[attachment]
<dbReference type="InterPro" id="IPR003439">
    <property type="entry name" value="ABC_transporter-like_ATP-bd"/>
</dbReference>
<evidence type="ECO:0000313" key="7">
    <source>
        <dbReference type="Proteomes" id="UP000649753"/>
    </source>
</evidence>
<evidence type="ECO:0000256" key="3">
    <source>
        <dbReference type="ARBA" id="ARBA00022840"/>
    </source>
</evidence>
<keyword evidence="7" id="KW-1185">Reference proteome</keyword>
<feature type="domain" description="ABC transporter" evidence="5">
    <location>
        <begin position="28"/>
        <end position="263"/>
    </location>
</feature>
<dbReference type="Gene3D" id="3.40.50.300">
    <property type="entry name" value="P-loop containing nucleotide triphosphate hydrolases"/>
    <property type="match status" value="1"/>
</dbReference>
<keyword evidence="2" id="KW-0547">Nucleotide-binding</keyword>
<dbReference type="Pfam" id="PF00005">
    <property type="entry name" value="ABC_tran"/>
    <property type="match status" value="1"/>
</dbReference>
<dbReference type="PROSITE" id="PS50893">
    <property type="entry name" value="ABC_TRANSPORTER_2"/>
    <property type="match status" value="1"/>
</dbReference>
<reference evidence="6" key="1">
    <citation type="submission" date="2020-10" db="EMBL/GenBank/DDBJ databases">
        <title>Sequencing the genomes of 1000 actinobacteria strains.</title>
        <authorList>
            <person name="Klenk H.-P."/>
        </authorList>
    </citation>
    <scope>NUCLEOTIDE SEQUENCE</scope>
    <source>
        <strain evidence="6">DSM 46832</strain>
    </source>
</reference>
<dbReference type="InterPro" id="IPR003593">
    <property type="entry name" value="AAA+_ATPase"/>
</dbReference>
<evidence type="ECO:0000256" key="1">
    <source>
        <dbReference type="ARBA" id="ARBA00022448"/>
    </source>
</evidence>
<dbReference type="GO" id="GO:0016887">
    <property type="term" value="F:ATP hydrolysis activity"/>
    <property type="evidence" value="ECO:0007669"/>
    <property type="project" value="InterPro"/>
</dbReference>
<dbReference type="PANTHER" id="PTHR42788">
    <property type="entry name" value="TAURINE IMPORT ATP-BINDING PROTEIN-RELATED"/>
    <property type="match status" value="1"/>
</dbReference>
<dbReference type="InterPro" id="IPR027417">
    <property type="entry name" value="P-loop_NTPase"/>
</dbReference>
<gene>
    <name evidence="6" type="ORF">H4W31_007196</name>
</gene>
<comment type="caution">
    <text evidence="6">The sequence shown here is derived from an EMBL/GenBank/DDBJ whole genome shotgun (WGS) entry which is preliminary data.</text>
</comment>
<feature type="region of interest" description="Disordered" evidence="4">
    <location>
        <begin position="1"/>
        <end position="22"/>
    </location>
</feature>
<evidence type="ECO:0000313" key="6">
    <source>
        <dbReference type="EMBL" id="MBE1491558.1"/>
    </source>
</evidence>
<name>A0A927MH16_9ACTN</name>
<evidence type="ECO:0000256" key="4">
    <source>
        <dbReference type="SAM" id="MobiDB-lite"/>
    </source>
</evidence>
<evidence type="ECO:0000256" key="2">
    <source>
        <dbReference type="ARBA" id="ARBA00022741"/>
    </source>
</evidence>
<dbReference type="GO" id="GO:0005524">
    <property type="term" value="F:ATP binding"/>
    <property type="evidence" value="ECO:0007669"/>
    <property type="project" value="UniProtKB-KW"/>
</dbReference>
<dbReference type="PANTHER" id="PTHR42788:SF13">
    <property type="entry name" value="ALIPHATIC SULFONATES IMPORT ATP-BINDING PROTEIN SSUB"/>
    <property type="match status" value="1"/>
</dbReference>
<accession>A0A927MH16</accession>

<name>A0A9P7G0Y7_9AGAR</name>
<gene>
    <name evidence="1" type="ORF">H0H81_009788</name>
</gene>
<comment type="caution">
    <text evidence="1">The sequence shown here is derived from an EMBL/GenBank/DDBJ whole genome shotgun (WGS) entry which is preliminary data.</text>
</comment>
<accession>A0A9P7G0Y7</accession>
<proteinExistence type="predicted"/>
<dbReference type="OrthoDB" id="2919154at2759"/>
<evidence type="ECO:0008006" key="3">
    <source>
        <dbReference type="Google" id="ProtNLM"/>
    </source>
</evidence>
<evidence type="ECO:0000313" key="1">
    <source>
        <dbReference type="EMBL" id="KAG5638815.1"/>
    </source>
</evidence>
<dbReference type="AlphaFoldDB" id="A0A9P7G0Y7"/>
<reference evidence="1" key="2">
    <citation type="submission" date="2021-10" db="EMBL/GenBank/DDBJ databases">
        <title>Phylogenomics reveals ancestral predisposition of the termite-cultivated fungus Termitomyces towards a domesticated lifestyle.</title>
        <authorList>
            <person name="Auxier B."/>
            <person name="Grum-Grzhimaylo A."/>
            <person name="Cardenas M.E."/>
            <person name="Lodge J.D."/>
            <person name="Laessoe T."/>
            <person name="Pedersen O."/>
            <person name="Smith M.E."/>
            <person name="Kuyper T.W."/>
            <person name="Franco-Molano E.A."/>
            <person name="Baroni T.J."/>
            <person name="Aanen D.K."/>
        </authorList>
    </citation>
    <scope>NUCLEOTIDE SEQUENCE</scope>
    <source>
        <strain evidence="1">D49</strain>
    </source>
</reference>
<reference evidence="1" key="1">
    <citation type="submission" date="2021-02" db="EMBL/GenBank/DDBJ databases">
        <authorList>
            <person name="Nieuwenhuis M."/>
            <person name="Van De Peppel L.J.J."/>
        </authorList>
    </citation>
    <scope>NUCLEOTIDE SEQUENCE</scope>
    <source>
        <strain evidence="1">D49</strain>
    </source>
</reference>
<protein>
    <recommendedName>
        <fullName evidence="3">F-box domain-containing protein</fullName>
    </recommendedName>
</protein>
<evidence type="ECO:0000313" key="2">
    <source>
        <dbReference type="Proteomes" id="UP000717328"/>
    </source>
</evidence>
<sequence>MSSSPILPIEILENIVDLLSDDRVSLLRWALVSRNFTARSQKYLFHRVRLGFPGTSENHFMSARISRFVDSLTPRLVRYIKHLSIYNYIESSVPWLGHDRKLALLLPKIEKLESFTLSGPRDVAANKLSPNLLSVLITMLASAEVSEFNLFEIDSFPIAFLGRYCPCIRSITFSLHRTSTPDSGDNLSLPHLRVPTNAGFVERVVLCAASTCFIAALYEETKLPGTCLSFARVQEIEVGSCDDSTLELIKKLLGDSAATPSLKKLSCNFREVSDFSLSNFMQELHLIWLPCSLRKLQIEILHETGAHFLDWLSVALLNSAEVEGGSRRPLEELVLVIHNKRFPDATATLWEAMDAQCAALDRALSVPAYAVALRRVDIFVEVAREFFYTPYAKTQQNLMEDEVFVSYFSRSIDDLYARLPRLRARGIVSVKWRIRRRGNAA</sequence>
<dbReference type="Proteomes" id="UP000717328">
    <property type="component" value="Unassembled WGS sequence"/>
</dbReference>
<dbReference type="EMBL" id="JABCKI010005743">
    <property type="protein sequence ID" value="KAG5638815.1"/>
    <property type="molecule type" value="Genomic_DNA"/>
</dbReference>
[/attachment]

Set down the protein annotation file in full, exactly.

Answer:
<dbReference type="InterPro" id="IPR003439">
    <property type="entry name" value="ABC_transporter-like_ATP-bd"/>
</dbReference>
<evidence type="ECO:0000313" key="7">
    <source>
        <dbReference type="Proteomes" id="UP000649753"/>
    </source>
</evidence>
<evidence type="ECO:0000256" key="3">
    <source>
        <dbReference type="ARBA" id="ARBA00022840"/>
    </source>
</evidence>
<keyword evidence="7" id="KW-1185">Reference proteome</keyword>
<feature type="domain" description="ABC transporter" evidence="5">
    <location>
        <begin position="28"/>
        <end position="263"/>
    </location>
</feature>
<dbReference type="Gene3D" id="3.40.50.300">
    <property type="entry name" value="P-loop containing nucleotide triphosphate hydrolases"/>
    <property type="match status" value="1"/>
</dbReference>
<keyword evidence="2" id="KW-0547">Nucleotide-binding</keyword>
<dbReference type="Pfam" id="PF00005">
    <property type="entry name" value="ABC_tran"/>
    <property type="match status" value="1"/>
</dbReference>
<dbReference type="PROSITE" id="PS50893">
    <property type="entry name" value="ABC_TRANSPORTER_2"/>
    <property type="match status" value="1"/>
</dbReference>
<reference evidence="6" key="1">
    <citation type="submission" date="2020-10" db="EMBL/GenBank/DDBJ databases">
        <title>Sequencing the genomes of 1000 actinobacteria strains.</title>
        <authorList>
            <person name="Klenk H.-P."/>
        </authorList>
    </citation>
    <scope>NUCLEOTIDE SEQUENCE</scope>
    <source>
        <strain evidence="6">DSM 46832</strain>
    </source>
</reference>
<dbReference type="InterPro" id="IPR003593">
    <property type="entry name" value="AAA+_ATPase"/>
</dbReference>
<evidence type="ECO:0000256" key="1">
    <source>
        <dbReference type="ARBA" id="ARBA00022448"/>
    </source>
</evidence>
<dbReference type="GO" id="GO:0016887">
    <property type="term" value="F:ATP hydrolysis activity"/>
    <property type="evidence" value="ECO:0007669"/>
    <property type="project" value="InterPro"/>
</dbReference>
<dbReference type="PANTHER" id="PTHR42788">
    <property type="entry name" value="TAURINE IMPORT ATP-BINDING PROTEIN-RELATED"/>
    <property type="match status" value="1"/>
</dbReference>
<dbReference type="InterPro" id="IPR027417">
    <property type="entry name" value="P-loop_NTPase"/>
</dbReference>
<gene>
    <name evidence="6" type="ORF">H4W31_007196</name>
</gene>
<comment type="caution">
    <text evidence="6">The sequence shown here is derived from an EMBL/GenBank/DDBJ whole genome shotgun (WGS) entry which is preliminary data.</text>
</comment>
<feature type="region of interest" description="Disordered" evidence="4">
    <location>
        <begin position="1"/>
        <end position="22"/>
    </location>
</feature>
<evidence type="ECO:0000313" key="6">
    <source>
        <dbReference type="EMBL" id="MBE1491558.1"/>
    </source>
</evidence>
<name>A0A927MH16_9ACTN</name>
<evidence type="ECO:0000256" key="4">
    <source>
        <dbReference type="SAM" id="MobiDB-lite"/>
    </source>
</evidence>
<evidence type="ECO:0000256" key="2">
    <source>
        <dbReference type="ARBA" id="ARBA00022741"/>
    </source>
</evidence>
<dbReference type="GO" id="GO:0005524">
    <property type="term" value="F:ATP binding"/>
    <property type="evidence" value="ECO:0007669"/>
    <property type="project" value="UniProtKB-KW"/>
</dbReference>
<dbReference type="PANTHER" id="PTHR42788:SF13">
    <property type="entry name" value="ALIPHATIC SULFONATES IMPORT ATP-BINDING PROTEIN SSUB"/>
    <property type="match status" value="1"/>
</dbReference>
<accession>A0A927MH16</accession>

<name>A0A9P7G0Y7_9AGAR</name>
<gene>
    <name evidence="1" type="ORF">H0H81_009788</name>
</gene>
<comment type="caution">
    <text evidence="1">The sequence shown here is derived from an EMBL/GenBank/DDBJ whole genome shotgun (WGS) entry which is preliminary data.</text>
</comment>
<accession>A0A9P7G0Y7</accession>
<proteinExistence type="predicted"/>
<dbReference type="OrthoDB" id="2919154at2759"/>
<evidence type="ECO:0008006" key="3">
    <source>
        <dbReference type="Google" id="ProtNLM"/>
    </source>
</evidence>
<evidence type="ECO:0000313" key="1">
    <source>
        <dbReference type="EMBL" id="KAG5638815.1"/>
    </source>
</evidence>
<dbReference type="AlphaFoldDB" id="A0A9P7G0Y7"/>
<reference evidence="1" key="2">
    <citation type="submission" date="2021-10" db="EMBL/GenBank/DDBJ databases">
        <title>Phylogenomics reveals ancestral predisposition of the termite-cultivated fungus Termitomyces towards a domesticated lifestyle.</title>
        <authorList>
            <person name="Auxier B."/>
            <person name="Grum-Grzhimaylo A."/>
            <person name="Cardenas M.E."/>
            <person name="Lodge J.D."/>
            <person name="Laessoe T."/>
            <person name="Pedersen O."/>
            <person name="Smith M.E."/>
            <person name="Kuyper T.W."/>
            <person name="Franco-Molano E.A."/>
            <person name="Baroni T.J."/>
            <person name="Aanen D.K."/>
        </authorList>
    </citation>
    <scope>NUCLEOTIDE SEQUENCE</scope>
    <source>
        <strain evidence="1">D49</strain>
    </source>
</reference>
<reference evidence="1" key="1">
    <citation type="submission" date="2021-02" db="EMBL/GenBank/DDBJ databases">
        <authorList>
            <person name="Nieuwenhuis M."/>
            <person name="Van De Peppel L.J.J."/>
        </authorList>
    </citation>
    <scope>NUCLEOTIDE SEQUENCE</scope>
    <source>
        <strain evidence="1">D49</strain>
    </source>
</reference>
<protein>
    <recommendedName>
        <fullName evidence="3">F-box domain-containing protein</fullName>
    </recommendedName>
</protein>
<evidence type="ECO:0000313" key="2">
    <source>
        <dbReference type="Proteomes" id="UP000717328"/>
    </source>
</evidence>
<sequence>MSSSPILPIEILENIVDLLSDDRVSLLRWALVSRNFTARSQKYLFHRVRLGFPGTSENHFMSARISRFVDSLTPRLVRYIKHLSIYNYIESSVPWLGHDRKLALLLPKIEKLESFTLSGPRDVAANKLSPNLLSVLITMLASAEVSEFNLFEIDSFPIAFLGRYCPCIRSITFSLHRTSTPDSGDNLSLPHLRVPTNAGFVERVVLCAASTCFIAALYEETKLPGTCLSFARVQEIEVGSCDDSTLELIKKLLGDSAATPSLKKLSCNFREVSDFSLSNFMQELHLIWLPCSLRKLQIEILHETGAHFLDWLSVALLNSAEVEGGSRRPLEELVLVIHNKRFPDATATLWEAMDAQCAALDRALSVPAYAVALRRVDIFVEVAREFFYTPYAKTQQNLMEDEVFVSYFSRSIDDLYARLPRLRARGIVSVKWRIRRRGNAA</sequence>
<dbReference type="Proteomes" id="UP000717328">
    <property type="component" value="Unassembled WGS sequence"/>
</dbReference>
<dbReference type="EMBL" id="JABCKI010005743">
    <property type="protein sequence ID" value="KAG5638815.1"/>
    <property type="molecule type" value="Genomic_DNA"/>
</dbReference>